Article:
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The following is an extract from my book-

For an aldehyde or a ketone to exhibit keto-enol tautomerism, it is essential that it must have atleast one $\alpha$-hydrogen atom. Thus, acetophenone, butan-2-one and propionaldehyde all contain $\alpha$- hydrogen atoms and hence show keto-enol tautomerism. In contrast, benzaldehyde, benzophenone etc. do not contain $\alpha$-hydrogen atoms.

What is meant by $\alpha$-hydrogen atom? How does it affect keto-enol tautomerism?

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In general, the "alpha" hydrogen is a hydrogen attached to a carbon that is "alpha" (adjacent to) the substituent.

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So in this case, an "alpha" hydrogen is a hydrogen attached to the carbon alpha to the carbonyl.

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The following drawing represents a typical keto-enol equilibrium. If we removed the last alpha hydrogen and replaced it with a substituent (alkyl group, phenyl group, bromine, etc.) then we could not form a double bond with that alpha carbon, it would have 4 non-removable substituents. If we can't form a double bond that means we can't form an enol.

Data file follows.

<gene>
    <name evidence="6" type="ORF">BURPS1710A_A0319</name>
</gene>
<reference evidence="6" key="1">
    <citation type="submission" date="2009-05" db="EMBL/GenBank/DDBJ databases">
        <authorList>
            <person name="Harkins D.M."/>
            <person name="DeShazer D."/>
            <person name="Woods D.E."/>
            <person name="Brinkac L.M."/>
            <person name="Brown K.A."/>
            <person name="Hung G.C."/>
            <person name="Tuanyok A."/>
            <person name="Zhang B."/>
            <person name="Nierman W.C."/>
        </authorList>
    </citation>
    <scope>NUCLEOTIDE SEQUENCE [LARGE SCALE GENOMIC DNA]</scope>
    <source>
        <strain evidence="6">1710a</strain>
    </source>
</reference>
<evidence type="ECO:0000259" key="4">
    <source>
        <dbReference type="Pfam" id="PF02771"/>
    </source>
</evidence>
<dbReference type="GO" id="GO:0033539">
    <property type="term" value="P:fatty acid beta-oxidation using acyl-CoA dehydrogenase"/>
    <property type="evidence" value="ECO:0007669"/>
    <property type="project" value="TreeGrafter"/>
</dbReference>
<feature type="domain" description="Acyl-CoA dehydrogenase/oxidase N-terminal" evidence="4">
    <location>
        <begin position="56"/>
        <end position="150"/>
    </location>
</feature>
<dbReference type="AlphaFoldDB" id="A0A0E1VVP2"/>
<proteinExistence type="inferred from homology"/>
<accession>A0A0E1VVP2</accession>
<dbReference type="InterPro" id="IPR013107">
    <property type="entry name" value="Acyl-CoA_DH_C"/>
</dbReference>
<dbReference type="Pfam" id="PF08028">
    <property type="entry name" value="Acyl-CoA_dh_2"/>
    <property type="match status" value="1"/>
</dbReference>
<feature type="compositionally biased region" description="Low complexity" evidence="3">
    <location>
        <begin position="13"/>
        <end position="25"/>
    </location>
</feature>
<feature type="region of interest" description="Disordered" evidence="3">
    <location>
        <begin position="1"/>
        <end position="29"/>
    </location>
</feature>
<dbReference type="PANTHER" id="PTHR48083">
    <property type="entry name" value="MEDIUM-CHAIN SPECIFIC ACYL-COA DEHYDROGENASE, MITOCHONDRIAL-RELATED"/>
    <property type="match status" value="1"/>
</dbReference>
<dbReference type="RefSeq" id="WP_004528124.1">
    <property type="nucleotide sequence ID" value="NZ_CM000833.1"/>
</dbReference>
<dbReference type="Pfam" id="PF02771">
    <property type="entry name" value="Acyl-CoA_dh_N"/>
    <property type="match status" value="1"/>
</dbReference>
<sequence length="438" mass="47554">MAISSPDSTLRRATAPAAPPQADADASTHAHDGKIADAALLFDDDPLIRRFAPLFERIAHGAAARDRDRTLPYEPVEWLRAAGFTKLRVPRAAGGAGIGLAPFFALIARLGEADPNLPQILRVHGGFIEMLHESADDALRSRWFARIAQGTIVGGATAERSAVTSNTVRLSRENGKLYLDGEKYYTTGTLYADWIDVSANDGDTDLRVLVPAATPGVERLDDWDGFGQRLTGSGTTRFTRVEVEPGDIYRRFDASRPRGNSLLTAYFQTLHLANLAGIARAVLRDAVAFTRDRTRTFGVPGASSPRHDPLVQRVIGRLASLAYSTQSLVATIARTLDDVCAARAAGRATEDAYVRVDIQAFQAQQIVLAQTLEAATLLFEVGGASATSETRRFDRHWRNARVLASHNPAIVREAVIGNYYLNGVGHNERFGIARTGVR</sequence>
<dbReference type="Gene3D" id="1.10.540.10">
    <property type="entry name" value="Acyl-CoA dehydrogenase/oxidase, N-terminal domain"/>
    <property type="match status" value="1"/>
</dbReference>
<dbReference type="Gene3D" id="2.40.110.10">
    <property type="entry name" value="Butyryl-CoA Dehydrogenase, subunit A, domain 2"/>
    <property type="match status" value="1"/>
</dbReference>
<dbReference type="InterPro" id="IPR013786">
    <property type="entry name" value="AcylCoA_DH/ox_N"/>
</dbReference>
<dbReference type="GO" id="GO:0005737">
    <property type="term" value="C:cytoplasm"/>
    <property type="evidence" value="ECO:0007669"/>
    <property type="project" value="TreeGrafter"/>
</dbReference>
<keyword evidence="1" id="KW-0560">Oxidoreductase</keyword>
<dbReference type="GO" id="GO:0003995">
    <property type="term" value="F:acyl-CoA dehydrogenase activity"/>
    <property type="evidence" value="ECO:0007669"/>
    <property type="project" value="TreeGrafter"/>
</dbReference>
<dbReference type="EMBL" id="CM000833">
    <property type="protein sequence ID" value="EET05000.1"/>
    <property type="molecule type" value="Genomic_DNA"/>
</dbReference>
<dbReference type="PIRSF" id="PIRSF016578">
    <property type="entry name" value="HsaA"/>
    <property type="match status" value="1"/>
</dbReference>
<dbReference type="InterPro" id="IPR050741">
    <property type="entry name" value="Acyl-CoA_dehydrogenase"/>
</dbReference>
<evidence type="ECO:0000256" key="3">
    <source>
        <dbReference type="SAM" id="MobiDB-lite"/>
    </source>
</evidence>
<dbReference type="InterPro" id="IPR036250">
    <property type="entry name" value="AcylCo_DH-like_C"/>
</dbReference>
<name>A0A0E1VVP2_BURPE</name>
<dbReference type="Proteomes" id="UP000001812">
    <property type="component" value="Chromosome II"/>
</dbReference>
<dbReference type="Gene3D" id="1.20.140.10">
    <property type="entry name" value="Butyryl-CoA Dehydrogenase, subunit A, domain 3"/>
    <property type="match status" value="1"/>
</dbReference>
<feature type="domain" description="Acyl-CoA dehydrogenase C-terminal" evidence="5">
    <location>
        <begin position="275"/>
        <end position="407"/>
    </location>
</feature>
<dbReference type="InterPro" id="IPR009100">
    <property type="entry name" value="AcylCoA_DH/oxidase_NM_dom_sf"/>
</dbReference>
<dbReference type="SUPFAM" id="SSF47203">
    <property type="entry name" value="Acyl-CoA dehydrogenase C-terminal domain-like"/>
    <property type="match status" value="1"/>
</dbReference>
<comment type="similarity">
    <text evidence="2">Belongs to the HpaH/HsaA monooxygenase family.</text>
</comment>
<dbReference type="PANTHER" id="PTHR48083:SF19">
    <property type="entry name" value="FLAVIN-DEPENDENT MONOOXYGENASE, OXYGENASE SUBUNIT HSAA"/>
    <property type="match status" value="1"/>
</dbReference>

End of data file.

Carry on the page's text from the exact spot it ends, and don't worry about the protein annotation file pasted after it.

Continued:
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  • $\begingroup$ Why is the secondary alpha carbon more acidic than the primary alpha carbon? I thought primary carbanions were MORE stable than secondary/tertiary carbanions... $\endgroup$ – Nova Oct 3 '16 at 23:57
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An $\alpha$ hydrogen atom is bound to a carbon next to some functional group, e.g. a ketone or an aldehyde. Without this hydrogen there is no hydrogen that can be removed by enolization. Other hydrogen atoms on the carbon chain are much less acidic due to the lack of an electron stabilizing group such as a keto-group. Benzaldehyde contain no $\alpha$ hydrogen atoms because of the $\ce{sp^2}$ hybridized carbon atom. On the other hand, acetone for example has 6 $\alpha$ hydrogen atoms.

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